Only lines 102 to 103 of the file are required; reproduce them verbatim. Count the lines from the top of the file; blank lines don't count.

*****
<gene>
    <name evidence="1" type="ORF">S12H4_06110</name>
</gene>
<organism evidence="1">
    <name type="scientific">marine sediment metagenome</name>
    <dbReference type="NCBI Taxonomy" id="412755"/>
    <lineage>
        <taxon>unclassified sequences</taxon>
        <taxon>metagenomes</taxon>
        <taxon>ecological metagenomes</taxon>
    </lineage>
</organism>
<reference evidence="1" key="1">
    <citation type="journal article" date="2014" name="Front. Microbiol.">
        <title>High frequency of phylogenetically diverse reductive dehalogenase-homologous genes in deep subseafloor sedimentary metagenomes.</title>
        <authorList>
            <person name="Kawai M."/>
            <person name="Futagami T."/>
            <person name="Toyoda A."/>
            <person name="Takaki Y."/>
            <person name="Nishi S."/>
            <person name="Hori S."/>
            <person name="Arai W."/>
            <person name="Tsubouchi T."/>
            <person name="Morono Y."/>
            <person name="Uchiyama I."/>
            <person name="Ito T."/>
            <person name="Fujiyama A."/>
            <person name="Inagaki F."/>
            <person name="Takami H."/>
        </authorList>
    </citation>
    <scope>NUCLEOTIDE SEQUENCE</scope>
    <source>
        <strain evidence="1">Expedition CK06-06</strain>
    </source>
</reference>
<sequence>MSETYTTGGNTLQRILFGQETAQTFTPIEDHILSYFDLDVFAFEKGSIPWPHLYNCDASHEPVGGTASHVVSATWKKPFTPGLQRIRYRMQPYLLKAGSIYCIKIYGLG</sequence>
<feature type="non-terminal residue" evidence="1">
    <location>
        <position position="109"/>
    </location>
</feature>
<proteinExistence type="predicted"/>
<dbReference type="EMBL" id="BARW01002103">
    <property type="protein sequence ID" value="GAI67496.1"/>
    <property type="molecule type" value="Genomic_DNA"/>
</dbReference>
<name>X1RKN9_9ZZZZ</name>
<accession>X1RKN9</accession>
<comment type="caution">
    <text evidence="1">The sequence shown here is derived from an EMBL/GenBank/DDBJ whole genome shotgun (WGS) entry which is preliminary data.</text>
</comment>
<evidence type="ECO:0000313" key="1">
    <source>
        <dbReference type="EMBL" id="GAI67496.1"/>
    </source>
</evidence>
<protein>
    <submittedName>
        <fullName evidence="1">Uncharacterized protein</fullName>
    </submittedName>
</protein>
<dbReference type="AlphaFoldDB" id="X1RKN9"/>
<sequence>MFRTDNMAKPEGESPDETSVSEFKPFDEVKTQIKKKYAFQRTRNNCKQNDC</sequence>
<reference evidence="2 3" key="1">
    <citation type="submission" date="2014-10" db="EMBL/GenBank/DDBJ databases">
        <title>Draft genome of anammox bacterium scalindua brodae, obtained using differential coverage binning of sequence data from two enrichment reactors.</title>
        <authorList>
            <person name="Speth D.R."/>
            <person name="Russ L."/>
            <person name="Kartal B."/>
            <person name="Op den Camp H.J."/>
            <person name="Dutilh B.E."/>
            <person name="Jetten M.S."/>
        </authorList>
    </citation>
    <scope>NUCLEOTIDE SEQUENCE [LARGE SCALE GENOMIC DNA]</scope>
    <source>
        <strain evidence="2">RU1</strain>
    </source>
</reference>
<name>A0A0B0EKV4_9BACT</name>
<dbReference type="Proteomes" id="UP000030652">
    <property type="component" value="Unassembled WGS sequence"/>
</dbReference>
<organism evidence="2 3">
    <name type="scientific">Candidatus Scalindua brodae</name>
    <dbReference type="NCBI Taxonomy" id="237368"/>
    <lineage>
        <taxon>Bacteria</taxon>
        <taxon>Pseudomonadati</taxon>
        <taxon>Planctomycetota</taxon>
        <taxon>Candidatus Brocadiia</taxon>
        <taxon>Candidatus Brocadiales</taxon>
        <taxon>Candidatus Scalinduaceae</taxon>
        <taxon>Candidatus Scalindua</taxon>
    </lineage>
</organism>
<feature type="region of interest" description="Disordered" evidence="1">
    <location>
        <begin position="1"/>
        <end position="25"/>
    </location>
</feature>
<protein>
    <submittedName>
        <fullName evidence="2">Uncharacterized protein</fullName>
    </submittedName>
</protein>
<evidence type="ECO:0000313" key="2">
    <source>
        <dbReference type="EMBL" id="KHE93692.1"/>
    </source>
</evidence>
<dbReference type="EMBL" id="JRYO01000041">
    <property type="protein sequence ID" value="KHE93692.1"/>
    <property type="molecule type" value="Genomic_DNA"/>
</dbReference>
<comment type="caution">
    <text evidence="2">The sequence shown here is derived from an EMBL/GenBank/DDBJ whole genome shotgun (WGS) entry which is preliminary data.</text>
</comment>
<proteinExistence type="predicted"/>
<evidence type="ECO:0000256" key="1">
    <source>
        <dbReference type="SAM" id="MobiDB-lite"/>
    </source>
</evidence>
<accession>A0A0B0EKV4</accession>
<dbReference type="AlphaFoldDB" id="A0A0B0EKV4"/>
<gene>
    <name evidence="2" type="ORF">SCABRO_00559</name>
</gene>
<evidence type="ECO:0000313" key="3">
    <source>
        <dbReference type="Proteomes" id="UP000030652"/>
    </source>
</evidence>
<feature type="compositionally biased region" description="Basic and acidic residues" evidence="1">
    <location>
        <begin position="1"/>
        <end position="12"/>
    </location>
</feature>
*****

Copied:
        <begin position="1"/>
        <end position="25"/>